If you have type 2 diabetes, you might know you need to cut back on sugar. You might have also heard about cutting back on carbohydrates, or “carbs.”

But what’s the difference? That’s kind of like asking what’s the difference between sports and baseball. Baseball is a type of sport. Sugar is a type of carb. And the two share a very close link that everyone should keep in mind when making smart choices about their food.

What are sugars?

Sugar is more than the white stuff in your sugar shaker, though it’s that, too. In fact, sugar comes in places you might expect (like candy bars) and places you might not (like milk).

To sort it all out, nutritionists group most types of sugar into three categories:

  • Fructose, found in fruits like bananas, oranges, and apples.
  • Lactose, found in dairy products like milk, yogurt, and cheese.
  • Sucrose, found in table sugar.

When you think of all the sweet things you have in your pantry—including honey, maple syrup, and agave nectar—they all contain sugar in some form. But sometimes, those sugars get added to foods to make them even sweeter.

That’s why nutritionists like to further group sugar into two more categories:

  • Added sugars, like the sugar you put in your coffee or sweet treats like cakes and candies.
  • Natural sugars, like the sugars in fruits and milk.

While both can satisfy a sweet tooth, natural sugars come with good-for-you fiber and vitamins. But that doesn’t mean you should go crazy with those, either: Sweetness in moderation is a great motto to live by.

What are carbs?

Sugars—along with fiber and starches—are a type of carbohydrate. According to Harvard’s School of Public Health, carbs come in many foods, from healthy options like beans to unhealthy ones like fries. And while they get a bad rap, carbs aren’t all bad. In fact, they’re essential…if you eat the right ones.

Carbs, including sugar, help your body make “blood glucose,” known as blood sugar. When that happens, the pancreas makes insulin to convert that blood sugar into energy to help your body work like it should.

But when you eat too many carbs (especially the bad kinds), it can raise your blood sugar. And when you have type 2 diabetes, your body has a hard time making insulin to manage it. When that happens, you’re left with lots of sugar in your blood at one time (a “blood sugar spike”). This can lead to health problems.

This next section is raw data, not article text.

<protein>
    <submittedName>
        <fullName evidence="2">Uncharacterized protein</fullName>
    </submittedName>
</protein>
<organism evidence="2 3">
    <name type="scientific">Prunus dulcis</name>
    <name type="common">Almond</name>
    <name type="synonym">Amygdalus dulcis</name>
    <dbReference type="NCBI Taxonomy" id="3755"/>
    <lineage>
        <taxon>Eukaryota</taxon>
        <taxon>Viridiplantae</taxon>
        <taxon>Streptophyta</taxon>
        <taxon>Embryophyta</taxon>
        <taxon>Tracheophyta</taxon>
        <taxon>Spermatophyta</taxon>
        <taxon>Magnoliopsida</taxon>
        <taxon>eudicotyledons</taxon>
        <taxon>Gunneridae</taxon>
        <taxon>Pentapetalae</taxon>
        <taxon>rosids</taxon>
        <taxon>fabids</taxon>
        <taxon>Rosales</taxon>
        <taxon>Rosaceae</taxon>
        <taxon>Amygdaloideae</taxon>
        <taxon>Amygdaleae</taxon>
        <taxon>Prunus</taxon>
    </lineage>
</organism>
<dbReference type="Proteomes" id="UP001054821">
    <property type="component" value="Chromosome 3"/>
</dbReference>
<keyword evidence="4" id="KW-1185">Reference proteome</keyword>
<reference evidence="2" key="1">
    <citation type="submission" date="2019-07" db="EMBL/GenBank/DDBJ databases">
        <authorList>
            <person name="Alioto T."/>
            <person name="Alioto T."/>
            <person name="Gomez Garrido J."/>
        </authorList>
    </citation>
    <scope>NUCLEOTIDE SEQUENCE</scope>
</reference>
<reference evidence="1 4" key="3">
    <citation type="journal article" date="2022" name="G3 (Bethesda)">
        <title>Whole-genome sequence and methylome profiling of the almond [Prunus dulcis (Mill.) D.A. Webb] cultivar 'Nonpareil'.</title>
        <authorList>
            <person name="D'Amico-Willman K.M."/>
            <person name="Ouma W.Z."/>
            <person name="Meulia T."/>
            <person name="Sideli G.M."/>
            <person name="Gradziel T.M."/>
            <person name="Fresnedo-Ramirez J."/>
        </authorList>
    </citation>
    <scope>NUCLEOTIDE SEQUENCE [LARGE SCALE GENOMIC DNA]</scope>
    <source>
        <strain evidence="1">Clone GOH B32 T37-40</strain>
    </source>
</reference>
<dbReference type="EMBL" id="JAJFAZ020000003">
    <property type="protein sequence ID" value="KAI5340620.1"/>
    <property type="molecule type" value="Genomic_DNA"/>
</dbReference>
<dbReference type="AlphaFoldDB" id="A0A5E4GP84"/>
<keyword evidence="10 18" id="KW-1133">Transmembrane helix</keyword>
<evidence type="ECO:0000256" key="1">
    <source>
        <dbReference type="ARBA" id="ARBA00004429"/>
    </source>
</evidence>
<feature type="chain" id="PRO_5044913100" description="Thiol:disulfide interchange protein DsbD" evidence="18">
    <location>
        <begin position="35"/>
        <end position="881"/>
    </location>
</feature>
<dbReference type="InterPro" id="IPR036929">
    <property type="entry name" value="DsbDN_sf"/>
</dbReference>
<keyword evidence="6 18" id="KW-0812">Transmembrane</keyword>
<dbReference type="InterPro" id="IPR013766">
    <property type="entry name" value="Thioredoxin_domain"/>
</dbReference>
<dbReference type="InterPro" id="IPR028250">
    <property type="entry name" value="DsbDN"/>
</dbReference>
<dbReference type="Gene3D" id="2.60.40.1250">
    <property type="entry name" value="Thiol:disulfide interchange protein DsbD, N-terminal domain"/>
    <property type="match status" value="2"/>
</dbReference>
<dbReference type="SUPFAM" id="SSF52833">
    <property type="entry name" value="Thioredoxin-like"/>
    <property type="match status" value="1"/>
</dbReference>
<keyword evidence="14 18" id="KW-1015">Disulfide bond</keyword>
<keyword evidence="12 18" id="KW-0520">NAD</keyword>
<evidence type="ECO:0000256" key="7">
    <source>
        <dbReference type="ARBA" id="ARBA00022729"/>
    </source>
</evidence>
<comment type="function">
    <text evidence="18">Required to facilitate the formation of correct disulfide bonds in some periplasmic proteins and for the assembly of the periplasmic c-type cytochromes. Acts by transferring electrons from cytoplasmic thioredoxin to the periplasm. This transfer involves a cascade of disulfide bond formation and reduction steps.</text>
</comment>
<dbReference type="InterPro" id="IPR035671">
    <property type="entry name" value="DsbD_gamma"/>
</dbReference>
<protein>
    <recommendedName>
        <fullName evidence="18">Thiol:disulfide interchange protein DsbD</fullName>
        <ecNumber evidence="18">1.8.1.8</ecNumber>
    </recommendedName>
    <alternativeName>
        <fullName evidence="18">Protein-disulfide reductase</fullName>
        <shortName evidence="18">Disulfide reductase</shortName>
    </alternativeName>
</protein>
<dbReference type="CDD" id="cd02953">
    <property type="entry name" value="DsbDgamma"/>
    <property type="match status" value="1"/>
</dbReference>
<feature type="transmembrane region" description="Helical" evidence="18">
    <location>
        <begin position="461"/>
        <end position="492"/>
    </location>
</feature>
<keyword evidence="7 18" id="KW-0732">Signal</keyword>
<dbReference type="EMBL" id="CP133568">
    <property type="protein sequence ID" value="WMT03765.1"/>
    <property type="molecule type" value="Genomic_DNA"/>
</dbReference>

So which types of carbs are best? It goes back to how they digest in the body. Some carbs—known as “simple carbs”—digest quickly, which can raise blood sugar levels faster than your body can keep up. Often, simple carbs pack in a lot of sugar, so sweet things like cakes, fruit juice, and processed cereal fall into this not-so-good category.

Other carbs—known as “complex carbs”—digest slowly, which can help manage blood sugar. These carbs give your body good-for-you nutrients, like fiber, vitamins, and minerals. Wholesome options like beans, oatmeal, and whole fruits fall into this category.

Making Smart Choices

Picking healthy foods begins at the grocery store. Start in the produce section to add whole fruits and veggies to your cart. And when shopping for packaged goods—which tend to be more processed—look for these parts on the nutrition labels:

  • Total Carbohydrates: Focus on the text underneath, where it lists the types of carbs included. Opt for foods that have more fiber and fewer sugars. This can help you pick complex carbs over simple ones.
  • Total Sugars: Right now, labels just show the total amount of sugar, but by 2021, the Food and Drug Administration will require all manufacturers to call out added sugars. When that happens, you’ll want to pay attention to that number, but until then, watch your total sugar intake.

Having type 2 diabetes can be a daily struggle—especially when mealtime or snack time rolls around. But there’s good news: By making little changes in how you eat (and how you shop), you can make a big difference in your health. Your body—and your waistline—may thank you too.

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